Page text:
The body was given back to the old parents. They sat on the hill opposite the garrison [at Spotted Tail Agency] for two or three days. When the orders came from the [Interior] Department to move the Indians to the Ponca Agency [on the Missouri] so annuities could be issued to them, the journey was started. The soldier escort went first, and the Indians in their travoys and the half-breed families in their wagons followed. Stops were made every ten miles. It took about a month to reach Ponca Agency. It was getting cold then. Crazy Horse's body was carried on a travoy till a certain butte was reached. Crazy Horse's niece, Mrs. De Noyer, told me he was laid [to rest] in the cliffs under the ledges of Eagle Nest Butte. The old father and mother came with the rest of our people back to Rosebud in the spring [of 1878]. They lived with the Salt Users, who camped two miles northwest from the [Spotted Tail] Agency. Here the old mother died in two years after Crazy Horse's death, and Old Man Crazy Horse died three years after his son's death." They were both buried there, along the banks of the Rosebud. It has been said that the bones of Crazy Horse were brought back and buried beside his parents.
After Crazy Horse was wounded, he lived till after midnight. My brother, Louis Bordeaux, stayed with him all night and made hourly reports to General Jesse Lee. The old parents were also allowed to stay with him till he died in the morning, when the roosters were crowing at 1 o'clock.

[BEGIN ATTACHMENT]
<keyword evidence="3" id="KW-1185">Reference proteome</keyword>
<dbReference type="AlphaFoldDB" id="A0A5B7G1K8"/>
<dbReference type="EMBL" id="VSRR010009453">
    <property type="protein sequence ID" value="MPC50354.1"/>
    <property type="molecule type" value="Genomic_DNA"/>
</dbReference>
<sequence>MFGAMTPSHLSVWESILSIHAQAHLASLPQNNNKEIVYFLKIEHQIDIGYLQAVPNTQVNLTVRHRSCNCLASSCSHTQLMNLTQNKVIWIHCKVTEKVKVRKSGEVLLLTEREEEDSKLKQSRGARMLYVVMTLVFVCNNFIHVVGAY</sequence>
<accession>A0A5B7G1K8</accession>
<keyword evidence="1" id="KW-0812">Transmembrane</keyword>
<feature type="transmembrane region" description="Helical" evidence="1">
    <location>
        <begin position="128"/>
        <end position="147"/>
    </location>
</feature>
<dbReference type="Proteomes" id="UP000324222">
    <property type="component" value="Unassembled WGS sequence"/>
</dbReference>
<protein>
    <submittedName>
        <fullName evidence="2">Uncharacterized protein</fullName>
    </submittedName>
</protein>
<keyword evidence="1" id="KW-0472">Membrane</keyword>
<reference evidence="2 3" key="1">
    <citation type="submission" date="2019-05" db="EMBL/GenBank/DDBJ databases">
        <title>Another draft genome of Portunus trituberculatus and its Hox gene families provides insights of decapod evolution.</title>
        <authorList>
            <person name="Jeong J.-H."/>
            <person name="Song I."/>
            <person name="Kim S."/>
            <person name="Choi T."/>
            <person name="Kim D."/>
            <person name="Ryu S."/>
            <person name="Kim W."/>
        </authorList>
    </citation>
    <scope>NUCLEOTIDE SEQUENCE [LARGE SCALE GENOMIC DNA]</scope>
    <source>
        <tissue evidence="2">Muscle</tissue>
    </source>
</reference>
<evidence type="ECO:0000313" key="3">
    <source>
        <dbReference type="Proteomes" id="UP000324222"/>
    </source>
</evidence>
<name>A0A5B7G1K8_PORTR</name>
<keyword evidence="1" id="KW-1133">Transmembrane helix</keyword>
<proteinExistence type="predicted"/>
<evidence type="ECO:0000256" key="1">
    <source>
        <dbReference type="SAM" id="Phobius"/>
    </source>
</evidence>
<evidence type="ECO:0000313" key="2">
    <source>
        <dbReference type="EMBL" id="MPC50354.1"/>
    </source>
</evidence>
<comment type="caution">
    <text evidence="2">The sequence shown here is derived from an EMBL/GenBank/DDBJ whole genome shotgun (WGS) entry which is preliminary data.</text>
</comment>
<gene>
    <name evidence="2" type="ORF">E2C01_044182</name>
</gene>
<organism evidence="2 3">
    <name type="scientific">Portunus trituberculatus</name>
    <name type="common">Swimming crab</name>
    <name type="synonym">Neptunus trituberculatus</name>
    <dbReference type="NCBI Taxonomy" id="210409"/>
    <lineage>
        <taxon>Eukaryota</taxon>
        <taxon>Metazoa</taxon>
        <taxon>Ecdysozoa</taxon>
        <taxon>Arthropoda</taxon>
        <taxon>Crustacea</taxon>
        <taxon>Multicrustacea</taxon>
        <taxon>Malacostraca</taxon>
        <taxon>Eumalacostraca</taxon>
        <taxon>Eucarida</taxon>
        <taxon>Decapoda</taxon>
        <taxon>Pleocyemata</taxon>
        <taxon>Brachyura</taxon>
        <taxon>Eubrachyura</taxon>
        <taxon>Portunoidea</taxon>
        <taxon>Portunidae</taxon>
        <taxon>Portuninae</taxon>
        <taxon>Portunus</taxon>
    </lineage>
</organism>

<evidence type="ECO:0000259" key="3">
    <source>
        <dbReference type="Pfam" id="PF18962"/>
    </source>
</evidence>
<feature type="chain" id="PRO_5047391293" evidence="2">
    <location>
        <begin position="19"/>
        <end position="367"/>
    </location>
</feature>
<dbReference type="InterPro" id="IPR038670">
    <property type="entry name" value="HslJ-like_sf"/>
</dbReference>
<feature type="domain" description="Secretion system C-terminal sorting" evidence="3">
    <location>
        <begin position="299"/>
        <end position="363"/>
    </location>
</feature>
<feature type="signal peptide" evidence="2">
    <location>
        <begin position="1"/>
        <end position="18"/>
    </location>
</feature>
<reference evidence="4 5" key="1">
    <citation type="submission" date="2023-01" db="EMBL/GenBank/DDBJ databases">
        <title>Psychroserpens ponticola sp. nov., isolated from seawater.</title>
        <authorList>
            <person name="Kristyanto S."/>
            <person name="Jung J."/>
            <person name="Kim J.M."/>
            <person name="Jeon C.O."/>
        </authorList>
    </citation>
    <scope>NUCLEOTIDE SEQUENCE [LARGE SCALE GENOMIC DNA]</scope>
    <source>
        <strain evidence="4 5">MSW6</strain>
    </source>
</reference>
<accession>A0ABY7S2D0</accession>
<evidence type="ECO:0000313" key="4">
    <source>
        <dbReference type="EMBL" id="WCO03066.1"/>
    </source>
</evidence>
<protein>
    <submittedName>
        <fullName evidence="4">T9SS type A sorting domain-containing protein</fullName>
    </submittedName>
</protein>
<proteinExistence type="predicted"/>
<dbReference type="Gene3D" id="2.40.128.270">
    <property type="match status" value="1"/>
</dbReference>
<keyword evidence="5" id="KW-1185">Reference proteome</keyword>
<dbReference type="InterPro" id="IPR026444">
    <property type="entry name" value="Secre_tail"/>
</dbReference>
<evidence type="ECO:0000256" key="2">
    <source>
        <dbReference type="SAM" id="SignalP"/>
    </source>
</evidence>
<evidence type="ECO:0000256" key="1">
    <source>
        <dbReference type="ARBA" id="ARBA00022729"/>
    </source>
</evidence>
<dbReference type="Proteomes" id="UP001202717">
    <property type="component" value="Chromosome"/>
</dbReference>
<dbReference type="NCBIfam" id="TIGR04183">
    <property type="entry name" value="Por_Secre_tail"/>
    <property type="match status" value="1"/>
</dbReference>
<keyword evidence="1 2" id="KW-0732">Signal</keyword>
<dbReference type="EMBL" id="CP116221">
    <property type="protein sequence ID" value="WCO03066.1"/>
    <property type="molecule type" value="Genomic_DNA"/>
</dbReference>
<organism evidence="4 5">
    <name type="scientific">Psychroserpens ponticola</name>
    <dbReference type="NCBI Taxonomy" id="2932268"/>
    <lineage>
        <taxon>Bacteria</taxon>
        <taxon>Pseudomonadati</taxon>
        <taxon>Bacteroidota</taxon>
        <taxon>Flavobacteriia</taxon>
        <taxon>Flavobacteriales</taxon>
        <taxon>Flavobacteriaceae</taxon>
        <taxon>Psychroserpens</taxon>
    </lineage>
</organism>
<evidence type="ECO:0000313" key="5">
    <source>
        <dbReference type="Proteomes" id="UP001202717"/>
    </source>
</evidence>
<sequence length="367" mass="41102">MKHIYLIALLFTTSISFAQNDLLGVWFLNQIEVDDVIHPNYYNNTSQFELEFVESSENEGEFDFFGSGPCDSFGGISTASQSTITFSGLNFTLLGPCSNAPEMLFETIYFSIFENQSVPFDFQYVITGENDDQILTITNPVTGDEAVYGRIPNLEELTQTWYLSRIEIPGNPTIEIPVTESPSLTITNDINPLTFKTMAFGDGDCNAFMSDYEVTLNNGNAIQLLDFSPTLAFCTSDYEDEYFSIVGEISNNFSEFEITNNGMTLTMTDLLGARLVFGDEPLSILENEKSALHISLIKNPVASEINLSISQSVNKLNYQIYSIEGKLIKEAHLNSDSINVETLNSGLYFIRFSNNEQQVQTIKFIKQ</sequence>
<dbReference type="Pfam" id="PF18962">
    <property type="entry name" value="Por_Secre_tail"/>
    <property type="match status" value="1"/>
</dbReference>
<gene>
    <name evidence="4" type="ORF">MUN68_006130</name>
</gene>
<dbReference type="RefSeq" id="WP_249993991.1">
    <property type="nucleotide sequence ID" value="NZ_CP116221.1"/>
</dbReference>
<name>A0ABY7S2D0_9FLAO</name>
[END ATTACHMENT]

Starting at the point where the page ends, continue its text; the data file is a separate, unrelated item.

Crazy Horse was resigned to his fate. He was a warrior and had expected to die in battle sooner or later. He saw the littleness, the jealousy, and the aspirations ofpersonal aggrandizement of the chiefs, especially Spotted Tail and Red Cloud whom he thought were easily bought, and from whom he had expected more...
With My Own Eyes : A Lakota Woman Tells Her People's History, by by Susan Bordeaux Bettelyoun, Josephine Waggoner and Emily Levine, University of Nebraska Press, Lincoln, NE, 1998 p 107 - 110
Susan Bordeaux Bettelyoun was the granddaughter of Sioux Winter Count keeper Lone Dog, the daughter of French-American trader James Bordeax, the sister of Louis Bordeaux, and the aunt of William J. Bordeax.
She encountered Crazy Horse shopping at the Spotted Tail Indian Agency Store run by George Jewett in July 1877, during the brief period between Crazy Horse's surrender and his murder by the U.S. Army.
The comment about Crazy Horse's beaded scalp lock is quoted from Kingley M. Bray's Crazy Horse: A Lakota Life, page 65. This phrase is omitted from the University of Nebraska's 1998 edition of Susan Bordeax Bettelyoun's With My Own Eyes.